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Perseverance-rover successfully collects first rocks on Mars



It's unclear if the rock sample is in the tube though



03.Sep.21 9:44 AM
By Abigail Richards
Photo NASA

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Perseverance-rover successfully collects first rocks on Mars
NASA's Mars Rover Perseverance has successfully collected a sample from a Martian rock. The space agency shares a picture with a full sample tube. However, due to poor light on a second picture, it is unclear whether the sample is still in the tube.

The first picture of the sample tube shows how the tube in the hollow drill is full of Mars rock. NASA also shares a picture of the stone from which Perseverance drilled a sample. It's a stone the size of a briefcase, says the space agency. The sample is a little thicker than a pencil.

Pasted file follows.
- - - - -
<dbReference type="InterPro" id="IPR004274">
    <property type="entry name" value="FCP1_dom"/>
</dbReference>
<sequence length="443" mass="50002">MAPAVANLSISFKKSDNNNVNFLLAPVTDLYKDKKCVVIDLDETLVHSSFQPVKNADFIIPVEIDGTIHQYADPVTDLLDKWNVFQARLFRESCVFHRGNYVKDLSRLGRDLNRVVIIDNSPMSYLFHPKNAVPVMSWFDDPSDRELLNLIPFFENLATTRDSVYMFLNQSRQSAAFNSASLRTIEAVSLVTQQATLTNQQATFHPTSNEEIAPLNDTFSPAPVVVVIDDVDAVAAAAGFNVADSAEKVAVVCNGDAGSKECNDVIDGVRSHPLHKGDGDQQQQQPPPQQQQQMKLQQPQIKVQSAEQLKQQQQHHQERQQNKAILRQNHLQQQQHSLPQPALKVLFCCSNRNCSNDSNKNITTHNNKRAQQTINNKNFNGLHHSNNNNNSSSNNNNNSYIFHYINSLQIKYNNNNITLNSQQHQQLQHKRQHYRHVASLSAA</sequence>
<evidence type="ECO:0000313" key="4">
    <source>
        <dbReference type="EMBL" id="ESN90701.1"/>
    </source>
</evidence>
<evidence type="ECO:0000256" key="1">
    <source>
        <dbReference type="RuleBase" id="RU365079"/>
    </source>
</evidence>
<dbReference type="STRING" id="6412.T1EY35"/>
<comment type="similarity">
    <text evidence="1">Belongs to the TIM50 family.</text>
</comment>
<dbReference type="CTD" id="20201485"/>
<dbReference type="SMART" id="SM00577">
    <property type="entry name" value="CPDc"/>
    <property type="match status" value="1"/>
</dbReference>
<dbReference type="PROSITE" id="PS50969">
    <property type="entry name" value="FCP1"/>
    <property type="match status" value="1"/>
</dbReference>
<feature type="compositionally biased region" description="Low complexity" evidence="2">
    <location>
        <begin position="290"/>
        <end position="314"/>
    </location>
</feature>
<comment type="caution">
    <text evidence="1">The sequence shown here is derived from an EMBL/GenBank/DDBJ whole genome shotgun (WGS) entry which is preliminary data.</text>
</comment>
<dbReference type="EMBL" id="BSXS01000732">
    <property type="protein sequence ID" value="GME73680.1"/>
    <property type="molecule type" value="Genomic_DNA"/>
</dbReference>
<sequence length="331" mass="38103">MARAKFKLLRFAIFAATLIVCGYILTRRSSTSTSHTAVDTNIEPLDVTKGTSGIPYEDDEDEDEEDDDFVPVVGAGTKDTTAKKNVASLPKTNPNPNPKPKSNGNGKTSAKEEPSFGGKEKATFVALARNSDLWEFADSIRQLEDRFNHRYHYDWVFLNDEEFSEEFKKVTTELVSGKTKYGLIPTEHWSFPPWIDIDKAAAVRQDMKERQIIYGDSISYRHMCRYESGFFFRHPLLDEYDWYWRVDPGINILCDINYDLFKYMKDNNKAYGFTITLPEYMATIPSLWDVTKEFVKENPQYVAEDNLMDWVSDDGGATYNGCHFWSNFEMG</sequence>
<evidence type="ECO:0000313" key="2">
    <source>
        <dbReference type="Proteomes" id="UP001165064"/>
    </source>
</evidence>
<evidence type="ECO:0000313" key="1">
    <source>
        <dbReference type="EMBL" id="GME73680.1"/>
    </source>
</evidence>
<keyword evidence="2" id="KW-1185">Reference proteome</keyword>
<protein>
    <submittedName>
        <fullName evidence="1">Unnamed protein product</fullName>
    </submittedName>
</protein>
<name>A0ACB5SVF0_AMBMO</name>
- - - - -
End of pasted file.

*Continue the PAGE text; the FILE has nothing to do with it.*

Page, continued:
After collecting the sample, Perseverance began the percuss to ingest procedure, vibrating the drill and tube for five times a second. With these vibrations, NASA wants to make sure that the end of the tube no longer has any residual material. This operation can also cause the sample to sink further into the tube.

After this procedure, NASA took another photo with the Mastcam-Z stereo zoom cameras, but this photo no longer shows whether the sample is still in the tube or not, due to poor light. NASA thinks there's still a sample in the tube, but wants to wait for better images with more light to be sure of this. NASA receives additional images Friday and Saturday with which it hopes to confirm whether the tube is still full or not.

If these images are also inconclusive, the Perseverance team still has some options. This allows them to weigh inside the Perseverance chassis with the Sampling and Caching system whether there is material in the tube.

Perseverance drilled the stone on Wednesday. This is the first time Perseverance has successfully collected a rock sample. An earlier attempt in August failed. The rover has a total of 43 titanium tubes for soil samples, of which at least 20 are scheduled to be filled. NASA, together with ESA, wants to launch a next spacecraft to be able to bring the samples back to earth for research.



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